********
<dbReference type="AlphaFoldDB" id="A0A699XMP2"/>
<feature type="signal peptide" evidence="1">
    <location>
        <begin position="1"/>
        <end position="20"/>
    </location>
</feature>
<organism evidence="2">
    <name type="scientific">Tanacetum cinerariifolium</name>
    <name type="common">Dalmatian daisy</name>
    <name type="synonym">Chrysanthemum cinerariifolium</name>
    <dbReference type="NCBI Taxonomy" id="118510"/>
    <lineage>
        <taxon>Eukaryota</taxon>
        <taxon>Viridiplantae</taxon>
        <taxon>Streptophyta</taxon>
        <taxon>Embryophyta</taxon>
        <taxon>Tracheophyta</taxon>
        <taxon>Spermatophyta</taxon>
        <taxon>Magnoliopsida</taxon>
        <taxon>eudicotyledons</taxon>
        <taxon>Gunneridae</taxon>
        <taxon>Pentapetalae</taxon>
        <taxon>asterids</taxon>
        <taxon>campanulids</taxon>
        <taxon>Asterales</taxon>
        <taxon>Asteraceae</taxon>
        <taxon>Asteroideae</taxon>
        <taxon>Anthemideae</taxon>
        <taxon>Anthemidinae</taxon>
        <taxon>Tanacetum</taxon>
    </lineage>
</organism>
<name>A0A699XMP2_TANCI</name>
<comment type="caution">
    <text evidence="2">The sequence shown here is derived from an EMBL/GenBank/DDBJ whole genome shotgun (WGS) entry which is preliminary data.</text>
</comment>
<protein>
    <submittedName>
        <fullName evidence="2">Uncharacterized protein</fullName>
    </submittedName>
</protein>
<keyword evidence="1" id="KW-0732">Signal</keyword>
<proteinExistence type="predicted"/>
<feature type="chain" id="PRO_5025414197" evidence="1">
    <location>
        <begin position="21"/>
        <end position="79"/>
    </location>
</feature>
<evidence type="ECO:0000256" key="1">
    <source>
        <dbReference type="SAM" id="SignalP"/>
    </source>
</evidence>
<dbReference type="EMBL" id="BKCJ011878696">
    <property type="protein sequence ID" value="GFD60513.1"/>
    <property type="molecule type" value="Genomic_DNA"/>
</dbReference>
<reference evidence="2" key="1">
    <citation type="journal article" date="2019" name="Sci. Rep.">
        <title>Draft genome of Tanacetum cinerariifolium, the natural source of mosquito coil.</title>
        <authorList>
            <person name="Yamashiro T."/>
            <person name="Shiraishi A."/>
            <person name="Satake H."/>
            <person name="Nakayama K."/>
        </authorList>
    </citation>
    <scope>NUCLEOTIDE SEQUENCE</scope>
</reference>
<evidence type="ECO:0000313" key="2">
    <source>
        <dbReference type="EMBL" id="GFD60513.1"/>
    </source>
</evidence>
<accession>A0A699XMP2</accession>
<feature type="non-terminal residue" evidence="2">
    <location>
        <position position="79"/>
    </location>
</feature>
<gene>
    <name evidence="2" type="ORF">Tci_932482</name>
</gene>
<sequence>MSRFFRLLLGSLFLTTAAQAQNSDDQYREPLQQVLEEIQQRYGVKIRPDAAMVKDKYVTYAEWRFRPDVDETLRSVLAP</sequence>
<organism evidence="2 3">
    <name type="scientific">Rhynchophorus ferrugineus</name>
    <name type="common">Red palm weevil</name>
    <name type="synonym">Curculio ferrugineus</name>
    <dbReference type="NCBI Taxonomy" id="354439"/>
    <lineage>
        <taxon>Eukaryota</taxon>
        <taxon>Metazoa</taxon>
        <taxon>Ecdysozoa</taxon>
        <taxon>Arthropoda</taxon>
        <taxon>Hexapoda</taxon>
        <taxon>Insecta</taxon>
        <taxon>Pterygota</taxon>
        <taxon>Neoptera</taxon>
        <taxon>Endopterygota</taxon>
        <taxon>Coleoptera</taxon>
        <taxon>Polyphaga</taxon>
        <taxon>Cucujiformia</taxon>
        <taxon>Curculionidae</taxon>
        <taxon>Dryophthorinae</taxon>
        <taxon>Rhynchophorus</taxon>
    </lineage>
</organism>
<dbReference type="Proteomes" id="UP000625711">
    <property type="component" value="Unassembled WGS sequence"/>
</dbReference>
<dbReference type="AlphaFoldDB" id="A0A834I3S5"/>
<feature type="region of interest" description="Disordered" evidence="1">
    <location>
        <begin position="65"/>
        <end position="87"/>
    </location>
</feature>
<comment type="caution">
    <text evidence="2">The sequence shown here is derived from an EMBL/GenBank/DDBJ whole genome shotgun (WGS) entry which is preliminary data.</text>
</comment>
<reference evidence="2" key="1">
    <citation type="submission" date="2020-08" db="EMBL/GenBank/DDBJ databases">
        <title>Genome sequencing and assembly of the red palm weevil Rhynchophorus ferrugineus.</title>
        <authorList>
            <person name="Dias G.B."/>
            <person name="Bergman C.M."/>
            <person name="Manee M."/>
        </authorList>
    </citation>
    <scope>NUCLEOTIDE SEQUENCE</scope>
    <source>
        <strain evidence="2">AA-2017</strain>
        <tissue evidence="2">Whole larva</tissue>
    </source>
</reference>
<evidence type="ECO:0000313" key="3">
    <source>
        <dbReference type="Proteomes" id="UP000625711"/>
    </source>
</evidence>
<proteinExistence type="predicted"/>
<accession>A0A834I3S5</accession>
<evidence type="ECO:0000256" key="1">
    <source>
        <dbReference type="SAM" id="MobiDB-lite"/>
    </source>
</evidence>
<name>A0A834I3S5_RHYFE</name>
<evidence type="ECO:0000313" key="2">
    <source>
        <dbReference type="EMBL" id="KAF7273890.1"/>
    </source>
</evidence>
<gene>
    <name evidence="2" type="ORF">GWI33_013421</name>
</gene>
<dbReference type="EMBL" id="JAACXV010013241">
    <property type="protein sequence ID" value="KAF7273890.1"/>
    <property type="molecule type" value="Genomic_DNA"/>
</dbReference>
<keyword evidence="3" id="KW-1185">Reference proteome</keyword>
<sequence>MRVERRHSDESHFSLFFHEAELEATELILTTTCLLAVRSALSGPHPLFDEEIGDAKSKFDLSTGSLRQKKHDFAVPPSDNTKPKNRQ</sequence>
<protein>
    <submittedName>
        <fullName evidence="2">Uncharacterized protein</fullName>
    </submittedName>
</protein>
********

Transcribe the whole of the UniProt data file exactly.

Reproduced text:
<dbReference type="AlphaFoldDB" id="A0A699XMP2"/>
<feature type="signal peptide" evidence="1">
    <location>
        <begin position="1"/>
        <end position="20"/>
    </location>
</feature>
<organism evidence="2">
    <name type="scientific">Tanacetum cinerariifolium</name>
    <name type="common">Dalmatian daisy</name>
    <name type="synonym">Chrysanthemum cinerariifolium</name>
    <dbReference type="NCBI Taxonomy" id="118510"/>
    <lineage>
        <taxon>Eukaryota</taxon>
        <taxon>Viridiplantae</taxon>
        <taxon>Streptophyta</taxon>
        <taxon>Embryophyta</taxon>
        <taxon>Tracheophyta</taxon>
        <taxon>Spermatophyta</taxon>
        <taxon>Magnoliopsida</taxon>
        <taxon>eudicotyledons</taxon>
        <taxon>Gunneridae</taxon>
        <taxon>Pentapetalae</taxon>
        <taxon>asterids</taxon>
        <taxon>campanulids</taxon>
        <taxon>Asterales</taxon>
        <taxon>Asteraceae</taxon>
        <taxon>Asteroideae</taxon>
        <taxon>Anthemideae</taxon>
        <taxon>Anthemidinae</taxon>
        <taxon>Tanacetum</taxon>
    </lineage>
</organism>
<name>A0A699XMP2_TANCI</name>
<comment type="caution">
    <text evidence="2">The sequence shown here is derived from an EMBL/GenBank/DDBJ whole genome shotgun (WGS) entry which is preliminary data.</text>
</comment>
<protein>
    <submittedName>
        <fullName evidence="2">Uncharacterized protein</fullName>
    </submittedName>
</protein>
<keyword evidence="1" id="KW-0732">Signal</keyword>
<proteinExistence type="predicted"/>
<feature type="chain" id="PRO_5025414197" evidence="1">
    <location>
        <begin position="21"/>
        <end position="79"/>
    </location>
</feature>
<evidence type="ECO:0000256" key="1">
    <source>
        <dbReference type="SAM" id="SignalP"/>
    </source>
</evidence>
<dbReference type="EMBL" id="BKCJ011878696">
    <property type="protein sequence ID" value="GFD60513.1"/>
    <property type="molecule type" value="Genomic_DNA"/>
</dbReference>
<reference evidence="2" key="1">
    <citation type="journal article" date="2019" name="Sci. Rep.">
        <title>Draft genome of Tanacetum cinerariifolium, the natural source of mosquito coil.</title>
        <authorList>
            <person name="Yamashiro T."/>
            <person name="Shiraishi A."/>
            <person name="Satake H."/>
            <person name="Nakayama K."/>
        </authorList>
    </citation>
    <scope>NUCLEOTIDE SEQUENCE</scope>
</reference>
<evidence type="ECO:0000313" key="2">
    <source>
        <dbReference type="EMBL" id="GFD60513.1"/>
    </source>
</evidence>
<accession>A0A699XMP2</accession>
<feature type="non-terminal residue" evidence="2">
    <location>
        <position position="79"/>
    </location>
</feature>
<gene>
    <name evidence="2" type="ORF">Tci_932482</name>
</gene>
<sequence>MSRFFRLLLGSLFLTTAAQAQNSDDQYREPLQQVLEEIQQRYGVKIRPDAAMVKDKYVTYAEWRFRPDVDETLRSVLAP</sequence>
<organism evidence="2 3">
    <name type="scientific">Rhynchophorus ferrugineus</name>
    <name type="common">Red palm weevil</name>
    <name type="synonym">Curculio ferrugineus</name>
    <dbReference type="NCBI Taxonomy" id="354439"/>
    <lineage>
        <taxon>Eukaryota</taxon>
        <taxon>Metazoa</taxon>
        <taxon>Ecdysozoa</taxon>
        <taxon>Arthropoda</taxon>
        <taxon>Hexapoda</taxon>
        <taxon>Insecta</taxon>
        <taxon>Pterygota</taxon>
        <taxon>Neoptera</taxon>
        <taxon>Endopterygota</taxon>
        <taxon>Coleoptera</taxon>
        <taxon>Polyphaga</taxon>
        <taxon>Cucujiformia</taxon>
        <taxon>Curculionidae</taxon>
        <taxon>Dryophthorinae</taxon>
        <taxon>Rhynchophorus</taxon>
    </lineage>
</organism>
<dbReference type="Proteomes" id="UP000625711">
    <property type="component" value="Unassembled WGS sequence"/>
</dbReference>
<dbReference type="AlphaFoldDB" id="A0A834I3S5"/>
<feature type="region of interest" description="Disordered" evidence="1">
    <location>
        <begin position="65"/>
        <end position="87"/>
    </location>
</feature>
<comment type="caution">
    <text evidence="2">The sequence shown here is derived from an EMBL/GenBank/DDBJ whole genome shotgun (WGS) entry which is preliminary data.</text>
</comment>
<reference evidence="2" key="1">
    <citation type="submission" date="2020-08" db="EMBL/GenBank/DDBJ databases">
        <title>Genome sequencing and assembly of the red palm weevil Rhynchophorus ferrugineus.</title>
        <authorList>
            <person name="Dias G.B."/>
            <person name="Bergman C.M."/>
            <person name="Manee M."/>
        </authorList>
    </citation>
    <scope>NUCLEOTIDE SEQUENCE</scope>
    <source>
        <strain evidence="2">AA-2017</strain>
        <tissue evidence="2">Whole larva</tissue>
    </source>
</reference>
<evidence type="ECO:0000313" key="3">
    <source>
        <dbReference type="Proteomes" id="UP000625711"/>
    </source>
</evidence>
<proteinExistence type="predicted"/>
<accession>A0A834I3S5</accession>
<evidence type="ECO:0000256" key="1">
    <source>
        <dbReference type="SAM" id="MobiDB-lite"/>
    </source>
</evidence>
<name>A0A834I3S5_RHYFE</name>
<evidence type="ECO:0000313" key="2">
    <source>
        <dbReference type="EMBL" id="KAF7273890.1"/>
    </source>
</evidence>
<gene>
    <name evidence="2" type="ORF">GWI33_013421</name>
</gene>
<dbReference type="EMBL" id="JAACXV010013241">
    <property type="protein sequence ID" value="KAF7273890.1"/>
    <property type="molecule type" value="Genomic_DNA"/>
</dbReference>
<keyword evidence="3" id="KW-1185">Reference proteome</keyword>
<sequence>MRVERRHSDESHFSLFFHEAELEATELILTTTCLLAVRSALSGPHPLFDEEIGDAKSKFDLSTGSLRQKKHDFAVPPSDNTKPKNRQ</sequence>
<protein>
    <submittedName>
        <fullName evidence="2">Uncharacterized protein</fullName>
    </submittedName>
</protein>